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National Aboriginal Day

Thursday, June 16, 2016
Categories: School Web Stories

On June 21 each year, people across Canada mark National Aboriginal Day in recognition of the rights, histories, contributions and achievements of Aboriginal peoples. The unique cultures, languages and spiritual practices of First Nations, Métis and Inuit communities are celebrated nationally and in our city. National Aboriginal Day is held around the time of the summer solstice – the longest day of the year – which has spiritual significance for Indigenous people.

In schools across Toronto, we honour this day through cultural activities to build knowledge about the histories and current contexts of Aboriginal peoples in Canada.

Learn more about this poster can be used as a learning tool for National Aboriginal Day.
Aboriginal Poster

 

A growing number of Indigenous students and families are joining us at the TDSB. Through the Aboriginal Education Centre, we are dedicated to developing programs that meet the needs of Indigenous students and families and that enable all students and staff to learn from Indigenous perspectives.

On National Aboriginal Day, we will also be marking a number of important events that occurred over the past year. The Truth and Reconciliation Commission of Canada: Calls to Action, the result of a six-year investigation into the history of the Indian Residential Schools System, set a course for reconciliation and included recommendations around curriculum change in Ontario.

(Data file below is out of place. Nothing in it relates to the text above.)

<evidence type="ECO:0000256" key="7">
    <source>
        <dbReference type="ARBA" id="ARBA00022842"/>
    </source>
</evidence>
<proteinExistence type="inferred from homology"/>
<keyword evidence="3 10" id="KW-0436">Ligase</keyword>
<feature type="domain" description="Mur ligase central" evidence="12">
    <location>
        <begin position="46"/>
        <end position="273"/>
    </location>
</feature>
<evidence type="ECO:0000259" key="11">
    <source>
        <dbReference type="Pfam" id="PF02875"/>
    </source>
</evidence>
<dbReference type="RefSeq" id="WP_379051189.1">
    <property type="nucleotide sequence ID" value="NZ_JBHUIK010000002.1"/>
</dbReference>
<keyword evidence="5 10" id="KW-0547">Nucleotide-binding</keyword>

Canada signed on to the United Nations Declaration on the Rights of Indigenous PeoplesAnd finally, in a landmark decision, on April 14, 2016, the Supreme Court of Canada released its decision in Daniels v Canada, which ruled that Métis and non-status Indians are covered by Section 91(24) of the Constitution Act, 1897, meaning that they fall under the jurisdiction of the federal government. Read the Supreme Court Decision.

There is much to celebrate this year. We hope you’ll join us!

The History of National Aboriginal Day
  • The National Indian Brotherhood (now the Assembly of First Nations) called for the creation of National Aboriginal Solidarity Day in 1982.
  • In 1995, the Royal Commission on Aboriginal Peoples recommended the designation of a National First Peoples Day and the Sacred Assembly, a national conference of Indigenous and non-Indigenous peoples, called for a national holiday to celebrate the contributions of Aboriginal peoples.
  •  National Aboriginal Day was created in 1996 by then-Governor General of Canada, Roméo LeBlanc, in consultation with many Aboriginal groups and people.

For a full listing of National Aboriginal Day events taking place in Toronto and across Canada, visit the City of Toronto and Aboriginal Affairs and Northern Development Canada websites.

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